Sometimes the most obvious gets forgotten. Medicine’s goal is to alleviate suffering. To quote Arturo Catiglioni “[Medicine was] born with the first expression of suffering and the first desire to alleviate this suffering”.
Today we focus more on what does not cause suffering – certainly not in the immediate sense. The problems that mass screening, population health programs, commercial drivers and litigation have caused were considered at the seventh annual Preventing Overdiagnosis Conference held at Sydney University in December.
Professor Jin-Ling Tan from China deftly contrasted how medicine has changed in the past generation. Previously, we saw people with symptoms. The patient could indicate whether they were getting benefit from treatment and “had a say in what was done”.
Today we treat symptomless conditions such as raised cholesterol or blood pressure. The patient cannot tell whether they are getting benefit – only we can do that through measurements. The patient may give informed consent but arguably has less of a say in what goes on.
Prof Tan gave the example of treating moderate hypertension. The estimate is that 7% of the average Chinese hypertensive population will develop a CVD event over 10 years. Hence only 7% can potentially benefit from interventions for preventing CVD events and 93% will be treated for no net benefit to themselves. Furthermore, of the 7%, only 30% will benefit from anti-hypertensive drugs.
Only two out of 100 people treated for moderate hypertension will actually benefit from the treatment! This is astounding. Now, I am sure others have different statistics which come to different conclusions. As doctors we don’t think much about the harms (personal and economic) of treating people who will not benefit from treatment.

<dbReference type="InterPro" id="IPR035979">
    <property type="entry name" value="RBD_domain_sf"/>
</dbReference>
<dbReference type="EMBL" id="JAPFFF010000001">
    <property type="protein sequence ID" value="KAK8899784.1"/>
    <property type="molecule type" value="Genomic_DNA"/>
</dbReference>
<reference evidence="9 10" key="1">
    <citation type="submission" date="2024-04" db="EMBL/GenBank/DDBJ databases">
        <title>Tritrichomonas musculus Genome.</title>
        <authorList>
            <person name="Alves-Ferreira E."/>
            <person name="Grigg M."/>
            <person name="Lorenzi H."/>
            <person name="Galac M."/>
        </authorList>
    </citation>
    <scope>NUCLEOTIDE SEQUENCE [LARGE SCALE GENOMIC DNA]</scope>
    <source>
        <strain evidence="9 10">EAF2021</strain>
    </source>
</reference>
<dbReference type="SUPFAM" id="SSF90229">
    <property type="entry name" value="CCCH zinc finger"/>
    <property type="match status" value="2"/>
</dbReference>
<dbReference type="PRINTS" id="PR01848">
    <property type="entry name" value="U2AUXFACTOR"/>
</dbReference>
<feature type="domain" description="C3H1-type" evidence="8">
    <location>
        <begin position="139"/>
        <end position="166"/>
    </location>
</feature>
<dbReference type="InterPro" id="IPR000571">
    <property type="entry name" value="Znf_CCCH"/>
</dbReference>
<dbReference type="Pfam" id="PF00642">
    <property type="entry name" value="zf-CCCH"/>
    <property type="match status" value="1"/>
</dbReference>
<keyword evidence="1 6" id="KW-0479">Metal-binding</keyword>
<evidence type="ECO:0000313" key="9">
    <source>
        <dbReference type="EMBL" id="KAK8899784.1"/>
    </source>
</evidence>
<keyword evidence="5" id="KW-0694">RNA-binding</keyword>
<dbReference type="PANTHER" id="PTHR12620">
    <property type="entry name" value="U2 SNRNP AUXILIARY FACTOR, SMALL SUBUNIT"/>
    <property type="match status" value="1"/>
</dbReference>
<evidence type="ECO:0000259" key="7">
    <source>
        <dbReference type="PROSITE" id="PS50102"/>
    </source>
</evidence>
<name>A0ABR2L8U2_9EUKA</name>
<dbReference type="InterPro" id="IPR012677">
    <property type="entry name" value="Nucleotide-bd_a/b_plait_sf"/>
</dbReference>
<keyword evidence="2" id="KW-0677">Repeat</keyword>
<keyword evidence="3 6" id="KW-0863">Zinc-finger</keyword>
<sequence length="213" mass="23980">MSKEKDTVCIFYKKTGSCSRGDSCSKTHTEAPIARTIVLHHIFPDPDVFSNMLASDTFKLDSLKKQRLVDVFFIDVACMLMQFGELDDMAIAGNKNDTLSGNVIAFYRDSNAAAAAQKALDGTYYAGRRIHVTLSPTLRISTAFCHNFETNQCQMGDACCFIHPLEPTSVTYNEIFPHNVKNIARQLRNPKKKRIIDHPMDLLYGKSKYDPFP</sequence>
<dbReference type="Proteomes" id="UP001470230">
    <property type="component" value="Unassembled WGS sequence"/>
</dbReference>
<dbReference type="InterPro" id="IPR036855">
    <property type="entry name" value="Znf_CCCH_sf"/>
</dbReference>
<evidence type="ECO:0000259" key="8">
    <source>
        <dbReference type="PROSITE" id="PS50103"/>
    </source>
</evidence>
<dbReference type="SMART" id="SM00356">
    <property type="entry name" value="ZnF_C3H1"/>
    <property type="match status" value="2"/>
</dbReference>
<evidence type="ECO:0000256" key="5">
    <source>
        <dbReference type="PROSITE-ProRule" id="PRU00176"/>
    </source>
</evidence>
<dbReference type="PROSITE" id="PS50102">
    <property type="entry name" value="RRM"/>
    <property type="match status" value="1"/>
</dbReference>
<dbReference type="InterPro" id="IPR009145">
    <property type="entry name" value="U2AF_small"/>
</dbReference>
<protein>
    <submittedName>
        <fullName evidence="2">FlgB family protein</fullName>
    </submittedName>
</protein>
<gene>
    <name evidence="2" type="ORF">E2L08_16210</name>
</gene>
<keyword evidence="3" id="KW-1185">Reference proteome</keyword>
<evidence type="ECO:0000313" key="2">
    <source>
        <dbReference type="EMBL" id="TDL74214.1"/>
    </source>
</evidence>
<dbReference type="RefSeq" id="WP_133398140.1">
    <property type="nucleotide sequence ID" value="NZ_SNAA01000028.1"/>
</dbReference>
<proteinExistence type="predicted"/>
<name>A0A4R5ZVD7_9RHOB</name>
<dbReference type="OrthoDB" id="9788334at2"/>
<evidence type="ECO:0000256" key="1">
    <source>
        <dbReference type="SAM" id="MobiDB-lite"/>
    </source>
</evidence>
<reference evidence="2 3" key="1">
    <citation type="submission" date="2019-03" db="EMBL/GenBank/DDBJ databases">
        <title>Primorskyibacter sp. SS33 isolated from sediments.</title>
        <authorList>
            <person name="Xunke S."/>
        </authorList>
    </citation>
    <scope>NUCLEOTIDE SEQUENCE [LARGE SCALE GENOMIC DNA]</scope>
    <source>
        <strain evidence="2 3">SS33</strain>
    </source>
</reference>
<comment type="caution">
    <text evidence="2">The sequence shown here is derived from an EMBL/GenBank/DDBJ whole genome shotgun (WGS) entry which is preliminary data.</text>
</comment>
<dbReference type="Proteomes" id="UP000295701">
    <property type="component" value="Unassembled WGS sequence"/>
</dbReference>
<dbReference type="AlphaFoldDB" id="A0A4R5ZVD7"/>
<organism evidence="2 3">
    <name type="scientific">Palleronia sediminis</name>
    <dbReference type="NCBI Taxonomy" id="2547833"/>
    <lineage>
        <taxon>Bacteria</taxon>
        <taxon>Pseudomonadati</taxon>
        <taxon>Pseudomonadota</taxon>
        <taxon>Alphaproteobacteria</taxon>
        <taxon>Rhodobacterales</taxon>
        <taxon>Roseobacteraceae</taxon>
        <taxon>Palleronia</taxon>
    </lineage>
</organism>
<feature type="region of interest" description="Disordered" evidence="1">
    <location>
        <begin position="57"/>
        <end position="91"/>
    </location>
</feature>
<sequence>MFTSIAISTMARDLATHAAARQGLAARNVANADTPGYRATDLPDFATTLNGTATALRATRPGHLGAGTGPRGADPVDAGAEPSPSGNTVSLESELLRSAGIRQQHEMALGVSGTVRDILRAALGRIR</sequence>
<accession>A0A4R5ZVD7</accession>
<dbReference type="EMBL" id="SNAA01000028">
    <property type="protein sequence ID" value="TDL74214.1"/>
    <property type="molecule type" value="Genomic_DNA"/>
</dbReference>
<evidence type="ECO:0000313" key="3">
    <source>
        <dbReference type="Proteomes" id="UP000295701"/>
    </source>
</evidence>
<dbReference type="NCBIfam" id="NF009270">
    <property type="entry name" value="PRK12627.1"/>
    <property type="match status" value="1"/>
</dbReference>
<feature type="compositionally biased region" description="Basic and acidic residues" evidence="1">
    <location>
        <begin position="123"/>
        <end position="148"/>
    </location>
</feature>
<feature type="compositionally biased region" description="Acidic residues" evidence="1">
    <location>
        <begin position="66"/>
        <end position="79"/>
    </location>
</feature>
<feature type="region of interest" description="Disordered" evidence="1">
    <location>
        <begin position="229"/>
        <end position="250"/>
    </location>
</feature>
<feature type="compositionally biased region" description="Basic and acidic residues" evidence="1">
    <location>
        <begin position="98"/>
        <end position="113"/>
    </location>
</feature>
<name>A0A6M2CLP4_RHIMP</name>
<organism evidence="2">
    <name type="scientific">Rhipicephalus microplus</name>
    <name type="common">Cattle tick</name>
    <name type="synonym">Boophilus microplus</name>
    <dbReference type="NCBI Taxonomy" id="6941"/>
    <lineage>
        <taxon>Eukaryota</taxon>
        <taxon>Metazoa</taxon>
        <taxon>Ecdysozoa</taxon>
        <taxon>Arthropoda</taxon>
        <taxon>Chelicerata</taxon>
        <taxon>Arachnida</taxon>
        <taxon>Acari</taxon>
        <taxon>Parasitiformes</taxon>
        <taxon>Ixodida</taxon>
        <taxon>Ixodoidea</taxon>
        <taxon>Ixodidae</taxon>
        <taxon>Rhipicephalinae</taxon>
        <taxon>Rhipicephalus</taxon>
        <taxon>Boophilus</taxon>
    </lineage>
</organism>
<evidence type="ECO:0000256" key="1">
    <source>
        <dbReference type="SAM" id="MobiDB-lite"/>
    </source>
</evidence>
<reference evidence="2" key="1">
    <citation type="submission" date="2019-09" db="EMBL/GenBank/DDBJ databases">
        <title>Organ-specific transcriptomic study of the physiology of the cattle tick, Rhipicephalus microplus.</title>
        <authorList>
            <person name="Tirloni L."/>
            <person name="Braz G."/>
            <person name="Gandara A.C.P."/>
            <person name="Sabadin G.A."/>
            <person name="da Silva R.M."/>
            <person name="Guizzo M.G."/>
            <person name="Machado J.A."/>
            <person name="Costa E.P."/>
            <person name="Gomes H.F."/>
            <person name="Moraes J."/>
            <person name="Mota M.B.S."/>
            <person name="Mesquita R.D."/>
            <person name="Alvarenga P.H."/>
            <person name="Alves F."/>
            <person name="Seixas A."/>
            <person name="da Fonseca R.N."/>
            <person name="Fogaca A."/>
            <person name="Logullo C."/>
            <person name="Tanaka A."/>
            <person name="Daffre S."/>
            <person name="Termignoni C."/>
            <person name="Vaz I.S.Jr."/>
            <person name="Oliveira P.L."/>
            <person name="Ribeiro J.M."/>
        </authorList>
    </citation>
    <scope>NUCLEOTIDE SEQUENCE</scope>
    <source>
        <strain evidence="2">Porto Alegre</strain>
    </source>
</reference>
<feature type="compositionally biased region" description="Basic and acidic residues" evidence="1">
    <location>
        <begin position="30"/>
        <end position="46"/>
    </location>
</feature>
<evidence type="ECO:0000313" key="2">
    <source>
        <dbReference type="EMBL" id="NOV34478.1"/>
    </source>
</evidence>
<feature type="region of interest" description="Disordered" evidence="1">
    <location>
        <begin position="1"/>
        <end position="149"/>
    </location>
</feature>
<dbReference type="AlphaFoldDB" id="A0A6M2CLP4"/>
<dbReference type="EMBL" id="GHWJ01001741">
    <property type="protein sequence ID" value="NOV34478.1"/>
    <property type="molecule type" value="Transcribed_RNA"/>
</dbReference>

A Danish paper estimated that 43% of frail older people had no reason to be on one or more of their medications.
Of course, treatment follows diagnosis. Lowering of thresholds and commercial drivers of increased testing and treating were examined. Again, the common view that there is little or no downside. The problems of tainted guidelines and how they are often not applicable to real world patients was discussed.
Sessions examined the overdiagnosis of cancer. Paul Glasziou et. al. presented a paper estimating that each year in Australia more than 11,000 women and 18,000 men are over diagnosed. This means they are found to have and be treated for something which would never have manifested clinically nor affected life expectancy.
What really surprised me was the estimate that 54% of melanomas are over diagnosed.
Necessarily such a conference cannot come up with all the answers. However, it can get us thinking. Both patients and doctors need to better understand that testing and treatments have downsides and that more is not always better.
Ultimately it comes back to physicians and patients seizing back control from public health academics. It is about individualised care not ‘best practice’ when such practice may be irrelevant to the individual. We need to return to treating people, not populations.
References available on request
Author competing interests: The author attended the conference on a media pass but self-funded airfares and accommodation.